President Obama and other senior US officials make constant reference to America being “a nation at war.” This is politically necessary to say and obviously the case because the US has nearly a hundred thousand troops in both Iraq and Afghanistan and reports combat casualties daily. More than a trillion dollars have been spent on this effort variously labeled the Long War, the struggle against violent extremism or, archaically, the Global War on Terrorism.

But critics on the American political Right and Left see the sacrifice as too narrowly focused, and thus not sufficiently engaging the entire nation. With an All Volunteer Force the burden of the war falls mostly on the troops and their families. It’s a fight for the professionals. Some soldiers and Marines have served four or more combat tours since 9/11. Reservists have been called to active duty and there is employment for contractors, but there is no conscription. The rest of us are involved only to the extent we pay taxes and pay attention.

President Bush pushed through tax cuts after 9/11, arguing that the economy needed the stimulus that some believed that tax cuts offered, and that the war’s cost, predicted to be modest, could be mostly paid with the surplus then built into the federal budget. The war, now in its ninth year, has joined the global recession, expanding health care benefits, and a dozen other causes in eliminating that surplus and driving government budget into significant deficit. Tax increases are certain although more likely for our heirs than for us.

The war, old news that it is, receives only modest coverage in the media. The Rolling Stones article on General Stanley McChyrstal brought renewed attention, but mostly on the Washington based drama of the general’s removal from command. There is occasional TV news film on the dangers the troops face and the comings and goings of leaders. We see President Karzai in Washington or Secretary Gates or Vice President Biden in Kabul giving predictable speeches. The oil spill in the Gulf of Mexico and upcoming congressional election are better covered. We know vaguely that the war is continuing because of reports of IED attacks on coalition forces and the killing Taliban and al Qaeda commanders on both sides of the Afghan/Pakistan border, but such information is mostly ignored background din to our other interests.

Should the war become a bigger part of nation’s life? The problem is America is a very big country and the war, no matter how it goes, will likely remain a relatively small one. The US military needs to recruit less than 200,000 men and women a year to maintain its current size, and easily does so. Conscription would have a pool of 4,000,000 males and females coming of draft age each year, way too many for any conceivable military requirement. Vietnam was a bigger war, but many men could and did evade the male only draft of the time without affecting seriously the military’s ability to gain sufficient soldiers. What the Vietnam draft did cause was political disaffection because some were required to serve and risk their lives while others were not   Only in World War Two did the US start to run out of soldiers, but not until we put 12,000,000 men in uniforms from a national population that was half the current size. Today we would no doubt have to draft females as well as males given the changes in societal norms. Thus a draft today would be selecting a very few from a pool roughly four times the size of World War Two’s.  The All Volunteer Force is a solution to so many political problems that I cannot imagine that it will easily be abandoned.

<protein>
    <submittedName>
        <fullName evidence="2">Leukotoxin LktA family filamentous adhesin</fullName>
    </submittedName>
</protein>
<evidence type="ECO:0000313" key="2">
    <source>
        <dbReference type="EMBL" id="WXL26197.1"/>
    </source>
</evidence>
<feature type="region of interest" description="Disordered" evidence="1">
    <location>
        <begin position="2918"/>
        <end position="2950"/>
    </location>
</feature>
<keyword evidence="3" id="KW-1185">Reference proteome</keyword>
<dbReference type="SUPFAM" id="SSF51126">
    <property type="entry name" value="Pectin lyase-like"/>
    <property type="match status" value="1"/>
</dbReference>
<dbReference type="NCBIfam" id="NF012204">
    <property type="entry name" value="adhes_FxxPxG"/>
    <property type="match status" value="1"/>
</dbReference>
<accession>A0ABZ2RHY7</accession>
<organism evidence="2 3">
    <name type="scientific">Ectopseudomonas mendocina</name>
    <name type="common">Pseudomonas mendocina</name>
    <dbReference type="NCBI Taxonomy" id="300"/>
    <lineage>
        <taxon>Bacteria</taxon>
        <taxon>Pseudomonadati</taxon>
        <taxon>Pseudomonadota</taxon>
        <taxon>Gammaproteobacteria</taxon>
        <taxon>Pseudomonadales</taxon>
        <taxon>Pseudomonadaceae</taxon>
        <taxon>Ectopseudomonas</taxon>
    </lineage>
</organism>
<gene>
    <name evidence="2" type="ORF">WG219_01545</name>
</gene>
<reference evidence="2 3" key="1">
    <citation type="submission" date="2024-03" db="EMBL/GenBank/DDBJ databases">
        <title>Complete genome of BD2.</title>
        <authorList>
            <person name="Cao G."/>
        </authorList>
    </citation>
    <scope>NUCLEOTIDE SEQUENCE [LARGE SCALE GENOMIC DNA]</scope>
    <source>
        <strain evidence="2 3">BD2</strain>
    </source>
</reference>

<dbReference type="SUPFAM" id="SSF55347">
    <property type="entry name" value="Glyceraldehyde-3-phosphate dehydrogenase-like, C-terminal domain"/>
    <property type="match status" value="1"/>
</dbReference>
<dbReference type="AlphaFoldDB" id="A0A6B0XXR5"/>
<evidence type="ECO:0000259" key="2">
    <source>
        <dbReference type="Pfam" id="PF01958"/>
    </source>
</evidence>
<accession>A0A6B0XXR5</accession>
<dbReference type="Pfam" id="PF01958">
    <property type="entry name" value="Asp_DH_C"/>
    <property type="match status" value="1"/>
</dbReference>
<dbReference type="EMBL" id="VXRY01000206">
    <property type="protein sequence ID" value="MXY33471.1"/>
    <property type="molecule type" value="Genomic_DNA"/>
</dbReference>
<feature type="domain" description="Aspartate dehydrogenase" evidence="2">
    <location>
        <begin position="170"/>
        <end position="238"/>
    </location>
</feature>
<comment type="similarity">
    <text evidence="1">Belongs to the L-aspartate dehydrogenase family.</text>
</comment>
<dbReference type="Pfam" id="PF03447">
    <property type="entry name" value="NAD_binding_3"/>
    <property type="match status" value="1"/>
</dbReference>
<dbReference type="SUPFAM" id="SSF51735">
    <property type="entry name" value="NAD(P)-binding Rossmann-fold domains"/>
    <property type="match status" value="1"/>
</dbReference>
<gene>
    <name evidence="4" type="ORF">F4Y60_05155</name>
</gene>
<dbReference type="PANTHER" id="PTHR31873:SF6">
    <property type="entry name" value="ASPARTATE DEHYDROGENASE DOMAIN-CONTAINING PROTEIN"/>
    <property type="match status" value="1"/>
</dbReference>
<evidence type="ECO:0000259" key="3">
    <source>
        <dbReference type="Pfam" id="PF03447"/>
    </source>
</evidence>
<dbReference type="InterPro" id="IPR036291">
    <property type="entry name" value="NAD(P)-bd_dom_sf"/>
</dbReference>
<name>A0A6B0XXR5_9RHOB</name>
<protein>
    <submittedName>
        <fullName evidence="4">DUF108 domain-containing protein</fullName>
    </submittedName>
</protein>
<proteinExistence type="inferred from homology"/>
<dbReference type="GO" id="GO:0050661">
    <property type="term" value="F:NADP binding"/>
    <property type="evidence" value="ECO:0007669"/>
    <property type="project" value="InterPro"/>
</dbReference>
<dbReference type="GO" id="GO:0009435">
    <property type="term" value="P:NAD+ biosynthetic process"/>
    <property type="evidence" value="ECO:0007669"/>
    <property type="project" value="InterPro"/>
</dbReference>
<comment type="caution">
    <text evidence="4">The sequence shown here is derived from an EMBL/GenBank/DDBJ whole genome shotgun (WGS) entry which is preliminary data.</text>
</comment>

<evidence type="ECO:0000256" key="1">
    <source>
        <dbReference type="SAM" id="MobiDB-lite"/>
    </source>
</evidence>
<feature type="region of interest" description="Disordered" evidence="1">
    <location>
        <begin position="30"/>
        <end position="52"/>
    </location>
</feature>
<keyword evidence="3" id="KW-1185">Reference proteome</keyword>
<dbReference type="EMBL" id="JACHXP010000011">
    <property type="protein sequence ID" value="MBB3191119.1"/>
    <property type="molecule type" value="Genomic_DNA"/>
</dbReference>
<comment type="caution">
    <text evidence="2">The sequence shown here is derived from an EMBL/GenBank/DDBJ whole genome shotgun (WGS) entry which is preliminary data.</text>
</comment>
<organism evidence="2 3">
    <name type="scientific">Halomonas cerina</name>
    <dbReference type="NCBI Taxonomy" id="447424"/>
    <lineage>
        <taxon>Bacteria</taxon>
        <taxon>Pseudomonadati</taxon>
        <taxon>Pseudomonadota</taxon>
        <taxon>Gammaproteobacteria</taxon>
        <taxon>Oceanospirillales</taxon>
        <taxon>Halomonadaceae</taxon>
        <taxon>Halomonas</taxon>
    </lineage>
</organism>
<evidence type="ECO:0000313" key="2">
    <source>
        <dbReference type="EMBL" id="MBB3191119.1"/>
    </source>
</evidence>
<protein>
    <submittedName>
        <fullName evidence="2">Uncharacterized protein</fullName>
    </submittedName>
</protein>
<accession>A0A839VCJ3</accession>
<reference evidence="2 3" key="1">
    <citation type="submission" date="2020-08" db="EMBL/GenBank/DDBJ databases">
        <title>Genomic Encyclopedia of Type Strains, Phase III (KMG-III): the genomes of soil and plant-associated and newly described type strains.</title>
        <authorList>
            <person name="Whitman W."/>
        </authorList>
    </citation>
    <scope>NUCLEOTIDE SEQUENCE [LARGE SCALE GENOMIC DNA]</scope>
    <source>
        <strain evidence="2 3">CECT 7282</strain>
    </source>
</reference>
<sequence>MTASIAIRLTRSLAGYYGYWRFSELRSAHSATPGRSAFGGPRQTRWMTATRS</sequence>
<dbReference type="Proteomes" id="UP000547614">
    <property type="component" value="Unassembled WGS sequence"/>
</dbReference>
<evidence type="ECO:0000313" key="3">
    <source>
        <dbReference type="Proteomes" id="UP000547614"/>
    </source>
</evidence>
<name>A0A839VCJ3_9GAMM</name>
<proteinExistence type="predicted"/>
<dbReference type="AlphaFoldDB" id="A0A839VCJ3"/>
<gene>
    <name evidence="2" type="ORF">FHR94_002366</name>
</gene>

Paying for the war with increased taxes is good public policy, but bad politics. It is good to test the public’s commitment to the war by forcing the public to pay for its costs out of current consumption. However, America is both a very big and a very democratic nation. Politicians know well that the public wants its cake, war or no war. Deficit spending allows politicians to push the war’s costs away from current voters toward those down the road. Pleasing current voters is what politicians do best. Asking them to sacrifice their reelection interests for the public good is likely asking too much. This is especially the case when the war’s biggest supporters, the Republicans, are also the biggest opponents of increased taxes. They want the war without the extra taxes, and so far they are getting it precisely that way.

Truth be told America is a nation barely at war. Making it a nation more at war would require a bigger and bloodier war. World War Two mobilized the whole society. In the Vietnam War we had more than 500,000 men deployed and lost 58,000 America lives. It is estimated that a million Vietnamese lost their lives as well. Who really thinks we need to be more at war than we are today? And what would that war look like?

Further Reading on E-International Relations

Please Consider Donating

Before you download your free e-book, please consider donating to support open access publishing.

E-IR is an independent non-profit publisher run by an all volunteer team. Your donations allow us to invest in new open access titles and pay our bandwidth bills to ensure we keep our existing titles free to view. Any amount, in any currency, is appreciated. Many thanks!

Donations are voluntary and not required to download the e-book - your link to download is below.


Get our weekly email